Thursday, 30 October 2008

The Plus Ones (+1s) and Catch Up Services (Brand Equity through Non-Linear Placement in TV III)

So it’s about time to continue my evil theories about TV III Branding. After all, Jonathan Ross and Russell Brand have been seriously implicated for a rather funny prank call. The moral burden of the British public service. Who am I to say anything? I’ve just set foot in this country. What do I know?

But hey, let’s keep it going. In this post we get back to the TV III Branding schematics, aiming the big spotlight on Placement (= scheduling for the digital age).

For all these years scheduling has been about four things mostly:

  1. Compatibility: meaning, try to match your content to your target audience routine;
  2. Habit Formation: be consistent for long enough, and the audience will turn viewing into a habit;
  3. Control of Audience Flow: Depending on how you arrange your programmes, viewers tend to move from one show to the next, and so on;
  4. Conservation of Programme Resources: programming is scarce and expensive, so you juggle shows within the schedule to make the most of your content. This includes repeats, re-runs, special blocks, marathons, you name it.
And then, here it comes, the digital times. Viewers are now more like users, and they have a lot more independence. So what happens when scheduling becomes placement:

  1. Compatibility: as TV III viewers are free from the tyranny of schedules, consuming media as if they were in an all-you-can-eat buffet, we have to come up with cleverer compatibility tools than dayparts or demographics. We are talking consumer behaviour and automated referencing systems. We are talking about knowing less about people, and knowing more about their data traces. I reckon this has to do with Chris Anderson’s next next book (I mean, the one after the next one about Free). The one about causality vs. correlation.

  2. Habit Formation: I believe that for some people TV will always be a passive medium. That doesn’t mean programming will reach their TV sets the same way it’s done today. New compatibility tools will take care of it. And new habits will be created, individually and collectively, as one’s individual preferences are based on others with similar interests. But I want to talk about something simpler and completely contemporary: +1s and catch up services. Something I simply call non-linear placement.
Habit formation has been basically about time consistency. Viewers would embrace TV shows as part of their daily routines, and they knew that there was a certain place (channel) and time (slot) where the programme would be aired. The best example that I can think of are the three soap operas aired by the biggest Brazilian TV network Globo (and the fourth largest in the world). Globo hasn’t changed their evening schedule for over 30 years. The perception of Globo’s evening schedule in the Brazilian viewer’s mind is so solid that the schedule is as strong a brand as the soap opera’s title itself. Around the watercooler, Brazilians never ask work colleagues whether they saw "Soap Opera XYZ’s" last episode. They ask: “have you watched 8’s soap last night?” or “are you following 7’s soap?”. I’m not talking here about a mere practical definition of time as a reference for a show. When Brazilian’s refer to soap operas by their airing time, the reference is full of significance, just like any proper brand is filled with attributes.
Rede Globo's logo
Any Brazilian unconsciously knows that:

6’s Soaps
  • air around 6PM, and not 6 o’clock sharp.
  • often have historic themes;
  • or a light and romantic narrative;

7’s Soaps…
  • air around 7:30, and not 7 o’clock sharp.
  • are contemporary;
  • have a more comedic edge;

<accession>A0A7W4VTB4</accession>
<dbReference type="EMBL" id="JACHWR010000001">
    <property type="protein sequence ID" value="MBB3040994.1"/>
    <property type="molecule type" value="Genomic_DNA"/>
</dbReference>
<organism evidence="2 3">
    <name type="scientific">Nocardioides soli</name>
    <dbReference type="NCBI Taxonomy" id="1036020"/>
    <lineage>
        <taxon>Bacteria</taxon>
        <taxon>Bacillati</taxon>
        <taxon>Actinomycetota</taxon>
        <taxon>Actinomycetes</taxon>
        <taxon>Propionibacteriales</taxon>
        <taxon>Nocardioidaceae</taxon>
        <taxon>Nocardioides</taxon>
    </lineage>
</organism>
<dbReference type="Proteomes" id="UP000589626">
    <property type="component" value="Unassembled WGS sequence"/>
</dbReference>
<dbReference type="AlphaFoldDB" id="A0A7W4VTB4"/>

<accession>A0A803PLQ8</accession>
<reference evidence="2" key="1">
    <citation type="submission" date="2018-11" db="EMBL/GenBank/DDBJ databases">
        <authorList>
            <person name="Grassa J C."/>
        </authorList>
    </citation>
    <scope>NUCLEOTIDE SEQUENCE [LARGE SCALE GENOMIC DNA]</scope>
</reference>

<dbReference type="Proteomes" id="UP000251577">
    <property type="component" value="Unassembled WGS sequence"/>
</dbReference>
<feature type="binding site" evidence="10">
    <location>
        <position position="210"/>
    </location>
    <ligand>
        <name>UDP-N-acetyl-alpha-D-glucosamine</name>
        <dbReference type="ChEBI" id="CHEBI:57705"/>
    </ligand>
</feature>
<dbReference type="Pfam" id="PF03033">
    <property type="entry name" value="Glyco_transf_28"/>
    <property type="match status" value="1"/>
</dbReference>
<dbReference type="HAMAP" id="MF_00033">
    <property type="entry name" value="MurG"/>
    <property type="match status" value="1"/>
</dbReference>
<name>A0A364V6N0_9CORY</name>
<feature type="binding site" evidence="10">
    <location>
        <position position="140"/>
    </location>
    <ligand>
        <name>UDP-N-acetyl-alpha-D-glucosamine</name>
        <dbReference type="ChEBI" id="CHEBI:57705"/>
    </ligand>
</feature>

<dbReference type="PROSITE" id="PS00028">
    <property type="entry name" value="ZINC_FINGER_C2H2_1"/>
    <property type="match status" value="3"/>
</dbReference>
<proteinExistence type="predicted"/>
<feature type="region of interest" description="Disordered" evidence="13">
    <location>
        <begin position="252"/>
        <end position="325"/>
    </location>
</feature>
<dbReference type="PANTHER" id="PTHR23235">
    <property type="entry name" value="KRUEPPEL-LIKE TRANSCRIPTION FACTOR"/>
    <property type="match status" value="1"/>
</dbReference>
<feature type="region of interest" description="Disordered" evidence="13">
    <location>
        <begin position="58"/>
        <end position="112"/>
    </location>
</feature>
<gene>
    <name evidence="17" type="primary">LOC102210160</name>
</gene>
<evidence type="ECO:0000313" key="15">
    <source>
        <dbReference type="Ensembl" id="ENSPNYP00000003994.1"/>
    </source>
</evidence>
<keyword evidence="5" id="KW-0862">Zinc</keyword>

8’s Soaps…
  • air around 9PM (although, people still calls it “8’s soap”), and everybody knows it airs after the national news.
  • have often a polemic nature;
  • often portrait characters from minority groups in society;
  • often shows demographic extremes: rich and poor living in the same diegetic world;
  • have higher ratings and hence bigger sponsors.
Now, don’t be surprised if you hear a Brazilian saying he or she will catch up the 8’s soap on VOD. Even if it’s Sunday, 11AM. That is the power of a brand built upon habit formation, driven by consistent scheduling.

Particularly, I believe that, contrary to scheduling, which is about time consistency, placement is about consistent flexibility.

Consistent flexibility sounds a little paradoxical, I know. I’ll try to illustrate it with a very British example: BBC iPlayer.

BBC iPlayer

I like to watch Jonathan Ross on BBC 1. I know it airs on Friday’s around 10 and 11PM. I’m not completely addicted to the show, so I don’t go that far to set alarms to remind me. And even if I was, I have a life, so there is a big chance I could never make it home on time. In the past, If I happened to miss my appointment with Jonathan Ross I’d be brand punished. The Jonathan Ross’ brand (don’t confuse it with Russel Brand, he is another Brand, and another brand as well) will beat me with a dead cat saying: You fool, you missed my show. Now you won’t be able to share all the funny jokes I made on the show with your friends”. So this is what I call brand punishment. Viewers were punished for missing their appointment. Sometimes, they’ll get so frustrated, they wouldn’t even bother following the show anymore. The less episodic the show is, the more likely it is for viewers to abandon it, in a situation like this.

However, in modern times, BBC is consistently flexible, so viewers know that even if they miss the show, the brand will spare the spanking, and instead, unroll the red carpet leading the way to BBC iPlayer, where they can catch up with the show at anytime (as long as they watch within a week). Viewers know they can ALWAYS do that, so they value flexibility, because it is consistent. And as they now know they can always go and catch up, a new habit is formed.
Channel 4 has even something special for those without broadband, and who missed their show by a bit. Their E4 channel has an one-hour time shifted twin named E4+1. So if viewers missed the beginning of a show, they can tune in E4+1 and watch it from the start. When viewers acknowledge the consistency, they value the flexibility, and incorporate the habit.

E4's ident